By David Hegg
There is no debate that time marches on. The sun rises, shines, and sets, and then does it all over again, day after day. And each day we encounter the unknown components of a whole new 24-hour set of life experience.
From the time we are born until the day they lay us in the ground we are chained firmly to the relentless treadmill of time. We have to keep going, sometimes walking, often running, always being propelled into the next minute, hour, day and year. Life is undeniably a progression.
We often say, “Let’s do it since we have time.” But do we? This is Super Bowl weekend, and Sunday will find millions around the world watching a game that, ultimately, will be all about time. The two teams will square off, but there is a third participant in the game that is actually in control … the clock. In football, time is sovereign. To win will demand not only scoring more points than their opponents, but also doing so before the clock declares its judgment that the game is over.
The fact that time has us is actually more important than the idea that we have time. We think, erroneously, that we control time when ultimately it controls us and acts on us. We are all aging, involuntarily moving from who we once were to the final stages of who we will end up being. And that brings up some of the most essential questions of life.
At some point we all come to wonder the same things even if we express them differently. “Who am I and why am I here?” These questions of existence and purpose never leave us even after we believe we’ve found answers. These two fundamental questions are actually at the ground level of the human quest for meaning in life.
As we go about trying to figure out these questions it will also occur to us that the answers must go beyond the mere physical components of life. “Who am I?” Certainly, we must all admit that we are more than a neatly packaged set of molecules. The fact that we have desires, ideas, and most basic of all, consciousness of our desires and ideas can never be accounted for through cell division or other physical processes. It is both common sense and good science to recognize the dualistic nature of humanity. We are both material and non-material, physical and spiritual, body and mind.
Does this help us in answering the second question? I believe it does. “Why am I here?” If we were merely material, it could easily be said that we exist simply to carry out physical processes and then die, leaving the stage to others to carry out the same physical processes. A merely physical existence seems to have no more purpose ultimately than that of a tree or river. But, the presence of the non-material, spiritual part of humanity argues for something greater.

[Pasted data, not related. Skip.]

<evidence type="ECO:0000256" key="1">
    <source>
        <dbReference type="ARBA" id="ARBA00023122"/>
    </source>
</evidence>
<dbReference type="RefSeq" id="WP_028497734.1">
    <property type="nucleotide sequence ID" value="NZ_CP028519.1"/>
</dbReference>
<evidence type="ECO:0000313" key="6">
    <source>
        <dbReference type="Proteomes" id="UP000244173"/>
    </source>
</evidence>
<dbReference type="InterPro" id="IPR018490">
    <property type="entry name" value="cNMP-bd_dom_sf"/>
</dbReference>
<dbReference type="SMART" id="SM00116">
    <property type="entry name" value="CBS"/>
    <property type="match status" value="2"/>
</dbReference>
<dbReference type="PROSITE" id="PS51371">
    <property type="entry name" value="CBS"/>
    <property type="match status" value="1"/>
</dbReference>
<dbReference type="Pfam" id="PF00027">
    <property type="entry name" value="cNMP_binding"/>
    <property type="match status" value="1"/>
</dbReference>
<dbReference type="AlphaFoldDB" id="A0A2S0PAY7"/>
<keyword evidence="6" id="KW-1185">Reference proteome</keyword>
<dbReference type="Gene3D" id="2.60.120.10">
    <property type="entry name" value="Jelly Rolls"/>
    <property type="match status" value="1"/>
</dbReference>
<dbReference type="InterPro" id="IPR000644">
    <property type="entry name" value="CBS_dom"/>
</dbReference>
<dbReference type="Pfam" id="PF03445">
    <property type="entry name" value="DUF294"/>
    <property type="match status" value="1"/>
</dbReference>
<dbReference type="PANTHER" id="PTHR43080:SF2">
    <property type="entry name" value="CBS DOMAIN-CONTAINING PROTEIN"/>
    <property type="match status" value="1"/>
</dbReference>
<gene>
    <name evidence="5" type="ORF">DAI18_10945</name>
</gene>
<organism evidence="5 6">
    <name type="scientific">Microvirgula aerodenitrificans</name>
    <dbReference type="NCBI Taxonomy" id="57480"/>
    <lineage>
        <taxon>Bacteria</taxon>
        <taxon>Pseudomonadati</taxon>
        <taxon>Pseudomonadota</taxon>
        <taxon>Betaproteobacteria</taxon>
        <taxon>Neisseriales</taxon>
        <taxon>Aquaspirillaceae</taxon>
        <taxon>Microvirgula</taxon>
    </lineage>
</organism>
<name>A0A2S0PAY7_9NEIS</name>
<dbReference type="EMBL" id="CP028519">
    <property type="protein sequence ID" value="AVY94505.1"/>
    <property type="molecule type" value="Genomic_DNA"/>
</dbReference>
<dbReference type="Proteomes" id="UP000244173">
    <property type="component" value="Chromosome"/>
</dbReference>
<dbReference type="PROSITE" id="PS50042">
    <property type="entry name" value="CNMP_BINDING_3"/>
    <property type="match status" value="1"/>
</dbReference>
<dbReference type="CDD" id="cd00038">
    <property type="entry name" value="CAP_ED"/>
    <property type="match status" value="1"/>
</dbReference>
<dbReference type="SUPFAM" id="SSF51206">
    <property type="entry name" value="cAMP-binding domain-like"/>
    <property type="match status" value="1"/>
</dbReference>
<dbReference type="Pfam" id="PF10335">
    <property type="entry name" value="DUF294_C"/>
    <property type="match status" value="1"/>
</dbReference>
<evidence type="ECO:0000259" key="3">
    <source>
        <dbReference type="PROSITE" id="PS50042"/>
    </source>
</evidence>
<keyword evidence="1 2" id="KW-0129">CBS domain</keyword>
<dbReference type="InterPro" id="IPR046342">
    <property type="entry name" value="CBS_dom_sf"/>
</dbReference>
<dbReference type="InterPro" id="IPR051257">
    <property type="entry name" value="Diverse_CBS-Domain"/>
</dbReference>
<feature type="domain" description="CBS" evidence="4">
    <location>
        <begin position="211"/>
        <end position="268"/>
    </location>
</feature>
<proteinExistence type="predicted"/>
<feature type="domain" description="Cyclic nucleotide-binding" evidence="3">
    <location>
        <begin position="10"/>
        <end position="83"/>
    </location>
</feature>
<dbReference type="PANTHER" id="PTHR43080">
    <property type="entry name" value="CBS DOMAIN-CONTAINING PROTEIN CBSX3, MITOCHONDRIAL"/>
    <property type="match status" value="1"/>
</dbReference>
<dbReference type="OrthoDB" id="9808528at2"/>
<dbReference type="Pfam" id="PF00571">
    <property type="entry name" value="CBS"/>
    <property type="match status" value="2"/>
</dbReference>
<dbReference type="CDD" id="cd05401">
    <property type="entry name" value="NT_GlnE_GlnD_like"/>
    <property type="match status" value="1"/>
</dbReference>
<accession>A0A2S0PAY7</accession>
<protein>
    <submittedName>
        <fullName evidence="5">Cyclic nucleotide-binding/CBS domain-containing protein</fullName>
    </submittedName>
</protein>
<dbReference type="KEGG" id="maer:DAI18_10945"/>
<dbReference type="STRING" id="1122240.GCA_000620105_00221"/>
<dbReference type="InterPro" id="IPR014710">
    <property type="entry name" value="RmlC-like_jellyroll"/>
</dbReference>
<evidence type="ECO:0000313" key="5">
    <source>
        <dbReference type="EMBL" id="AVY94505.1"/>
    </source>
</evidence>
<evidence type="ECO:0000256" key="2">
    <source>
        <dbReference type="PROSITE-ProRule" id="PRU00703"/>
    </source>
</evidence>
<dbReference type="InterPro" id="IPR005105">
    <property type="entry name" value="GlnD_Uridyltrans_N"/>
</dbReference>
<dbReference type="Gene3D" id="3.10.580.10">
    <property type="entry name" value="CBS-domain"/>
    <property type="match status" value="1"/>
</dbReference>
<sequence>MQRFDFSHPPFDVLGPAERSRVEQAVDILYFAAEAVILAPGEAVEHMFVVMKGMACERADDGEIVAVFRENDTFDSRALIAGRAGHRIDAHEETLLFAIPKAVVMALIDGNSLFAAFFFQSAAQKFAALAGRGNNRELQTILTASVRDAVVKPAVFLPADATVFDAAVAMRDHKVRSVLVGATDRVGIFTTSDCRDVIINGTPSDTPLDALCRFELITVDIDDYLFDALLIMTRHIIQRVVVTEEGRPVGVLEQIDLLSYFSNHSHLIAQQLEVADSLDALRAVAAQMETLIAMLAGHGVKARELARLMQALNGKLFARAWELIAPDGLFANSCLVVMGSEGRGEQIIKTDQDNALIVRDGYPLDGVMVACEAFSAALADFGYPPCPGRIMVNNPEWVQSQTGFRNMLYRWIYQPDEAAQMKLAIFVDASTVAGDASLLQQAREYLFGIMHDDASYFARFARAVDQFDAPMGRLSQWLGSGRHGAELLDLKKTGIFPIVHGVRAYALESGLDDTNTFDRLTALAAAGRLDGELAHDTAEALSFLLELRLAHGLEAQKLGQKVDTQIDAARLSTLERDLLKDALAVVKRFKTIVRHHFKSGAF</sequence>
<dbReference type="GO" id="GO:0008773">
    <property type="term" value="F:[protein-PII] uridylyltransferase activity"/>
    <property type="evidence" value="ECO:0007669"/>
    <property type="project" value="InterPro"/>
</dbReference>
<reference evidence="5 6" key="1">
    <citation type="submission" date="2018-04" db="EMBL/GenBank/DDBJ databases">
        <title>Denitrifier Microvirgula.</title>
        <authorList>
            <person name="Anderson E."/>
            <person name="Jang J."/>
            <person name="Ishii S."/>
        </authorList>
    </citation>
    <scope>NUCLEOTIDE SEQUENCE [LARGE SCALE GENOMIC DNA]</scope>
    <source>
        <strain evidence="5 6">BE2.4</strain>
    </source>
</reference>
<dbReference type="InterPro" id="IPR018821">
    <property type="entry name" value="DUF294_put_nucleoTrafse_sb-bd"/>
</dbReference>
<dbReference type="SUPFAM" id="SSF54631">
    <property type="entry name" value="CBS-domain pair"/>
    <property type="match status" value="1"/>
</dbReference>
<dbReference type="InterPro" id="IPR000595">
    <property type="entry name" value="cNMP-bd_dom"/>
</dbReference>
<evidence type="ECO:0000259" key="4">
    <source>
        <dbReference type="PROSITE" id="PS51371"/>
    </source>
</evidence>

It is in this spiritual or non-material sphere of our existence that we come to understand the purpose of life. To this realm we would consign the creativity and inventiveness that have marked human progress. As well, it is this part of us that loves, and feels loved, that organizes right and wrong, and believes certain truths with the conviction necessary to hold the brokenness of this world at bay, at least in part.
It is also the non-material part of us that longs to connect with whatever it is that keeps time moving. The very fact that history is progressing argues that there is a point to it all, that humanity is going somewhere, moving toward some conclusion. And if this is so, then it is reasonable to consider that the power that started it all, and is holding it all together, has a rational reason for our existence, and a purpose for our lives.
Albert Camus, a French writer and philosopher and Nobel laureate, was known as the father of Absurdism, and was by no means a theist. If fact, many consider him to have been a most honest agnostic. Yet, when looking at these basic questions, he stated his answer. “I would rather live my life as though God existed, and dying, find that he did not, than to live as though he did not exist and after dying, find that he did.”
Life is short. Time marches on. The questions don’t change, and the answers you believe make all the difference in how you will live.
Local resident David Hegg is senior pastor of Grace Baptist Church. “Ethically Speaking” appears Sundays.